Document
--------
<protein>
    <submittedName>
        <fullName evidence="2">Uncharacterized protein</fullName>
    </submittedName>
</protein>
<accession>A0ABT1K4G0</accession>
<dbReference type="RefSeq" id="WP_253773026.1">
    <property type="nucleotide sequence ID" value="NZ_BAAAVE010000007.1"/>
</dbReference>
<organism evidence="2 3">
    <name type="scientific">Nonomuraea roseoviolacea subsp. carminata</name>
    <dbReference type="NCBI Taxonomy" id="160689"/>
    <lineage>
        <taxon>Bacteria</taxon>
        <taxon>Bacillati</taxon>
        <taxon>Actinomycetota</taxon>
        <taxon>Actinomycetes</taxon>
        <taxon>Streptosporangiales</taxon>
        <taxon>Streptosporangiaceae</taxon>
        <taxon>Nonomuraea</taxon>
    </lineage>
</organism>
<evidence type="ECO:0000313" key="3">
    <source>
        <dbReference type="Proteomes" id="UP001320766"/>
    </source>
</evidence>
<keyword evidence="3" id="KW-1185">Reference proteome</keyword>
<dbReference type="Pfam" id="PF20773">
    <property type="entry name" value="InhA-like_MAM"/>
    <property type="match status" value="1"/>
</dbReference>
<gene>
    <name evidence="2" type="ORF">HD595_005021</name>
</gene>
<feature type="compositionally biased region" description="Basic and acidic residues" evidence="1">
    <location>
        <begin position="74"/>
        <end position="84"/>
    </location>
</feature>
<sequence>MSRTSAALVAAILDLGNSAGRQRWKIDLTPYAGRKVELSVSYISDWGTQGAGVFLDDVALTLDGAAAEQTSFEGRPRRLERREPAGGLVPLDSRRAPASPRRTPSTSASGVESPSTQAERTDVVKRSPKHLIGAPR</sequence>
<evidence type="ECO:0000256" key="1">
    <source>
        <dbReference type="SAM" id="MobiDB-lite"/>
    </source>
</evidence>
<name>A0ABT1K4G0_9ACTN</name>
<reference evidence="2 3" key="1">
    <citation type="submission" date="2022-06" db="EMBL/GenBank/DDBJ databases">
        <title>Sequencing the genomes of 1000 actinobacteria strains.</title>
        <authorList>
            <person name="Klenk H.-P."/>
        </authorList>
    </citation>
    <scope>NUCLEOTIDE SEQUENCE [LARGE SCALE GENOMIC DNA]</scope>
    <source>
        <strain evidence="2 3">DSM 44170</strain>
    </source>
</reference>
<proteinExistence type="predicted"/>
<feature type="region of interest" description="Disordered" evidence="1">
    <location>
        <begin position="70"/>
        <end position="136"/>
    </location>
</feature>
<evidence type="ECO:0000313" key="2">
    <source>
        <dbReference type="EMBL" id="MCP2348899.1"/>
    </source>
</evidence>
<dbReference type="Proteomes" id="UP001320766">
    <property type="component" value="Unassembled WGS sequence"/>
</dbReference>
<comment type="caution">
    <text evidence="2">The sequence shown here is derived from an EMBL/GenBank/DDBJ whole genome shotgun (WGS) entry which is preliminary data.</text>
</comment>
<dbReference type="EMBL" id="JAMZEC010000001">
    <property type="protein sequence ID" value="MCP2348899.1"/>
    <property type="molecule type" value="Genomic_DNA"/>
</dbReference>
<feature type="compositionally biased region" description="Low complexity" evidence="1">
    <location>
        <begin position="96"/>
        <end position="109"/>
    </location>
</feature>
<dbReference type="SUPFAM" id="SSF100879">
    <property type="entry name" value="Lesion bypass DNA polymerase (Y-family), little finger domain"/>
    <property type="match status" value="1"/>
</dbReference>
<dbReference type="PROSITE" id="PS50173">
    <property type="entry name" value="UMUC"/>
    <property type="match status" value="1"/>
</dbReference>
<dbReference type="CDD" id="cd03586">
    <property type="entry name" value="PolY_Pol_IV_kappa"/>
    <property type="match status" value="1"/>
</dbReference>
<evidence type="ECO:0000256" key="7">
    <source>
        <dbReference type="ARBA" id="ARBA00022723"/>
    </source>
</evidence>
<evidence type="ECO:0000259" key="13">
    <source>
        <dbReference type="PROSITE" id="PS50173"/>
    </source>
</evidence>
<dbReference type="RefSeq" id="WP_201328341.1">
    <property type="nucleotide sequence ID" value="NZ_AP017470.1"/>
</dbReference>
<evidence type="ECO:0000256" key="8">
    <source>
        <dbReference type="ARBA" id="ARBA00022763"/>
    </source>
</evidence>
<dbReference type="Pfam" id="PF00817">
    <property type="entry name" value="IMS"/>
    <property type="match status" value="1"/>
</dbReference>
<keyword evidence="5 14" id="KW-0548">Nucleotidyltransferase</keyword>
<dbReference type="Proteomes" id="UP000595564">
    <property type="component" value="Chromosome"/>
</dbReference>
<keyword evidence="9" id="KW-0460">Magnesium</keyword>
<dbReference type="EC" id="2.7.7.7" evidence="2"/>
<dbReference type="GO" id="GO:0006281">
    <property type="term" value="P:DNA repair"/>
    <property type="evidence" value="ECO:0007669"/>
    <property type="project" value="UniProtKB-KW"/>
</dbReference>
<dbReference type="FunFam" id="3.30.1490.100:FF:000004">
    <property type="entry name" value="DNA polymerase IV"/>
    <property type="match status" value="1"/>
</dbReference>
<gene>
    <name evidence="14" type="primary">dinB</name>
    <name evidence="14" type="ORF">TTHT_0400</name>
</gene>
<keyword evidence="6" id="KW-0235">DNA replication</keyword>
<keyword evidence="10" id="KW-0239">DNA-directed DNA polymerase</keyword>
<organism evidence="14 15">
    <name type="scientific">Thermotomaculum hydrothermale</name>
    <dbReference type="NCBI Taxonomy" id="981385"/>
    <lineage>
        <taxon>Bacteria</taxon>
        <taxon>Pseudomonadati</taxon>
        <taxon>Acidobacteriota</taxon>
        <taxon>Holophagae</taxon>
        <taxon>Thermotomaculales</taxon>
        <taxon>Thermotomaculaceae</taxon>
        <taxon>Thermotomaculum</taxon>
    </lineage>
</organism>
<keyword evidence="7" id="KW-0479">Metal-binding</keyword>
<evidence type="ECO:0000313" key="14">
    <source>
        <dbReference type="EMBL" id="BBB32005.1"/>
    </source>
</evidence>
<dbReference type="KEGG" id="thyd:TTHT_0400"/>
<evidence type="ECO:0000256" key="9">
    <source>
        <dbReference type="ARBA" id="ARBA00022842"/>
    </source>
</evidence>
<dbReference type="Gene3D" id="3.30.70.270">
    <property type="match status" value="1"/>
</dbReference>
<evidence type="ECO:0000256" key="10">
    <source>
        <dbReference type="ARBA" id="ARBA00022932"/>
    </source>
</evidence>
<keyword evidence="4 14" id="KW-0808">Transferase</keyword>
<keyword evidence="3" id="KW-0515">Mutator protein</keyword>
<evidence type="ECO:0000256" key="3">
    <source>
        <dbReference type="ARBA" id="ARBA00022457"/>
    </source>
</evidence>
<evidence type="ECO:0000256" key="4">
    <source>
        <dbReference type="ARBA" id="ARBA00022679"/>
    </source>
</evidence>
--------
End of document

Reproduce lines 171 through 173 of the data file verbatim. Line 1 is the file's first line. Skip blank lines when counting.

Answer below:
</dbReference>
<evidence type="ECO:0000256" key="10">
    <source>